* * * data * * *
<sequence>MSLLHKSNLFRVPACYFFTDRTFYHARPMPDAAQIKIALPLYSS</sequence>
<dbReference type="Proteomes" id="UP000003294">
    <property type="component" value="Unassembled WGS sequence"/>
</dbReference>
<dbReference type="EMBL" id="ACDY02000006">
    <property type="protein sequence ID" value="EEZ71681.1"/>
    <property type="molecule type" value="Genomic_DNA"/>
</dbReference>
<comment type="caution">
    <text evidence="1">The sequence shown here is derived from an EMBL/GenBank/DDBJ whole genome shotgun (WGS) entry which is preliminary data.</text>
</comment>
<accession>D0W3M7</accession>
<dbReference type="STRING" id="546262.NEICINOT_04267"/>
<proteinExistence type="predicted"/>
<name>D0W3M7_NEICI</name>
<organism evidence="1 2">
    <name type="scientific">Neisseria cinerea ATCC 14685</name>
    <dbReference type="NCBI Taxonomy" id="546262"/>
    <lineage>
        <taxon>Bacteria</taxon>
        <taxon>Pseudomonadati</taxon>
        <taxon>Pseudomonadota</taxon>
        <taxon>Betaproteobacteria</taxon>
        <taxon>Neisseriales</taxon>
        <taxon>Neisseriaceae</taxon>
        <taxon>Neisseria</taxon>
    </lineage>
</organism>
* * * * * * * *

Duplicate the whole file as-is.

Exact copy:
<sequence>MSLLHKSNLFRVPACYFFTDRTFYHARPMPDAAQIKIALPLYSS</sequence>
<dbReference type="Proteomes" id="UP000003294">
    <property type="component" value="Unassembled WGS sequence"/>
</dbReference>
<dbReference type="EMBL" id="ACDY02000006">
    <property type="protein sequence ID" value="EEZ71681.1"/>
    <property type="molecule type" value="Genomic_DNA"/>
</dbReference>
<comment type="caution">
    <text evidence="1">The sequence shown here is derived from an EMBL/GenBank/DDBJ whole genome shotgun (WGS) entry which is preliminary data.</text>
</comment>
<accession>D0W3M7</accession>
<dbReference type="STRING" id="546262.NEICINOT_04267"/>
<proteinExistence type="predicted"/>
<name>D0W3M7_NEICI</name>
<organism evidence="1 2">
    <name type="scientific">Neisseria cinerea ATCC 14685</name>
    <dbReference type="NCBI Taxonomy" id="546262"/>
    <lineage>
        <taxon>Bacteria</taxon>
        <taxon>Pseudomonadati</taxon>
        <taxon>Pseudomonadota</taxon>
        <taxon>Betaproteobacteria</taxon>
        <taxon>Neisseriales</taxon>
        <taxon>Neisseriaceae</taxon>
        <taxon>Neisseria</taxon>
    </lineage>
</organism>